Tiny Things

Her mama held up traditions like trophies. Shiny? Sure. But they were hollow inside. Or so she thought.

They’d started on her 6th birthday, every March 9. Back then, they would dress up in matching pastels, probably to salute the first sprigs of spring. Snow or shine, just the two of them would drive to State Street Macy’s together. Some years the ride was chatty. Others, not so much.

She’d ditched the pastels by her 16th birthday.

Two decades later, she’d left home, finished grad school on a fancy New York City block, and now sat at a glossy glass desk overlooking the financial district.

Seemed silly to keep coming home for her birthday, but her mother would LITERALLY start talking about it from New Year’s. So she’d found a way to finesse an early flight out to Chicago, then back to NYC by early evening. 


Sometimes they’d meet under the clock on State Street, but lately, her mama would greet her from their usual table in the Walnut Room. And every year she’d ask her about the giant mural opposite: what’s his name? It had to start with “M” because he wore a necklace with an “M”, right? Didn’t matter that he was a famous blues musician, didn’t matter that she told her the same name every year. Mama never remembered.

She pressed the elevator button to 7. 

Truth was, she couldn't wait for that chicken pot pie. There was no equivalent anywhere… that first crunch of the crust, the aroma, the velvety yumminess- that was home to her.

“Darling! Come, sit, sit right here in your seat! I already ordered for the both of us.”

“We’re not in any hurry, are we mama? I just want to wind down a little.”

“Of course not, darling. But you are catching a flight this evening, and I wanted to extend our day.”

Wasn’t lunch enough?

Her mama’s charm bracelet jingle jangle jingled as she put down her glass. “I thought we might take a stroll to the Art Institute after lunch.”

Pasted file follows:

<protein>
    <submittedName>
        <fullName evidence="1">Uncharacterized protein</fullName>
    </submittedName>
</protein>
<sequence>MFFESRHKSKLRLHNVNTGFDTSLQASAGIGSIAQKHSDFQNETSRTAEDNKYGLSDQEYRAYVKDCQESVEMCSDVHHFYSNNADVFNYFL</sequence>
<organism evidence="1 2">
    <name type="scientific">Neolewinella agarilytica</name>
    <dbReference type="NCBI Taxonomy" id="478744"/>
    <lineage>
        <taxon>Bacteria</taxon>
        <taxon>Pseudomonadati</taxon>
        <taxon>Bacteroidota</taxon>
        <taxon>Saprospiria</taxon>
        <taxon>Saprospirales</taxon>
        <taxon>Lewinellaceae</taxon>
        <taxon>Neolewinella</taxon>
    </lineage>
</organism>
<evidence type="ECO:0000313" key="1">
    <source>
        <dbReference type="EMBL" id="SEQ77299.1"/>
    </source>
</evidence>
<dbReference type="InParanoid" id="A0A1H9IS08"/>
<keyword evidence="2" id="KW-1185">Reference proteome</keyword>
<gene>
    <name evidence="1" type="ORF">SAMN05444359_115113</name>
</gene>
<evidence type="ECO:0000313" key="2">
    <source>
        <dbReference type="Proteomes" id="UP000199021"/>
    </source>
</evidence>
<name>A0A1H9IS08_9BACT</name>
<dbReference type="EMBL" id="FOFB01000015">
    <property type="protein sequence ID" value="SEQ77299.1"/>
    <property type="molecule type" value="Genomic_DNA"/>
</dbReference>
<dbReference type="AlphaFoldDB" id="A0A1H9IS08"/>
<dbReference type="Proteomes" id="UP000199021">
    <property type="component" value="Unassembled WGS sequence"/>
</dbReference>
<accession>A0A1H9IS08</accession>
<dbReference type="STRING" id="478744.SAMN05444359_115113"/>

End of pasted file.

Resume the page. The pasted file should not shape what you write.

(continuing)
“Do we really have time for that? I have to be at O Hare by 6.”

“Isn’t there always time for art?”

“I suppose.”


Outside, she buttoned her coat to the top. She’d forgotten the rhythm of Chicago at the first hint of spring, the bouncy joy, the crackling ratata-ratata of the plastic drum players. She held her mama’s arm under her own.

“Wait.” She snapped a pic. “Perfect for Instagram.”


“I don’t know why you young people care so much about the likes.”

“It’s not just the likes, mom.”

“Are you sure?” 

Maybe this wasn’t such a good idea.

Today was a Thursday, and the museum was bustling with patrons who took advantage of the free ticket. “Let’s start with the miniatures. You used to LOVE those when you were little.”

“I don’t have that much time, mom.”

“All right then, let’s start with my rooms.”

She knew exactly what that meant. Years ago, her mama had kept a book from the Art Institute always open on the coffee table. When she was a wee thing she’d loved flipping through the thick, sleek pages, making up stories about the paintings. “Is that you and me, mama?” she’d asked. 

“No, darling. That’s Two Sisters. By Auguste Renoir.”

Once, her mom had found a tutu secondhand, and she’d pretended she could dive into the paintings of the colorful acrobats by that Auguste fellow.

“Is it advisable to carry too many oranges on stage, mama?”

“Advisable is an awfully big word for such a young lady.”

“I’m NO young lady, I’m a lady of the STAGE. Look at my GREEN FACE.”

That face wasn’t scary, not really. Maybe that lady was green with envy.

Her mother’s arm was tucked under her own as they walked up the gallery stairs.



“Did I used to complain about coming here?”

“Of course you did. But every kid complains when they think they are forced to do stuff. It’s part of being a kid.”

“Did you force me to come to the art museum?”

“Well, you didn’t have much choice, did you? But I wanted you to see the world… I couldn’t take you to Paris, but I could take you to see THIS.”

It was the largest painting in the room.

They zigzagged through the crowd. “What do you see?”

So much. “It’s raining.”


“And everyone’s prepared for the rain, apparently. I never remember my umbrella.”

“Is there any ONE thing you focus on?”

She unraveled herself for a moment, studying. 

And there it was.

“Her earring.”

“Exactly. So much going on, so many faces, raindrops falling from the sky, umbrellas everywhere, slick streets… but the painter decided to add a tiny something to draw our attention- just ONE little dot on the side of a beautiful profile.”

Her mother turned to face her. She cupped her hands in hers.

“Remember this, my daughter, my child, my love. So much whirls around us, it’s so easy for us to be taken away. Please remember to give yourself a moment to step back, allow time to notice the tiny things. Sometimes the tiny things are put in front of you deliberately, like the earring in this painting. Sometimes you have to look for them. But always, I promise, they are worth pondering. Pay attention to the tiny things, for those tiny things can bring you the most joy.”

She folded her mother’s arm back under her own. 

She decided to miss her flight.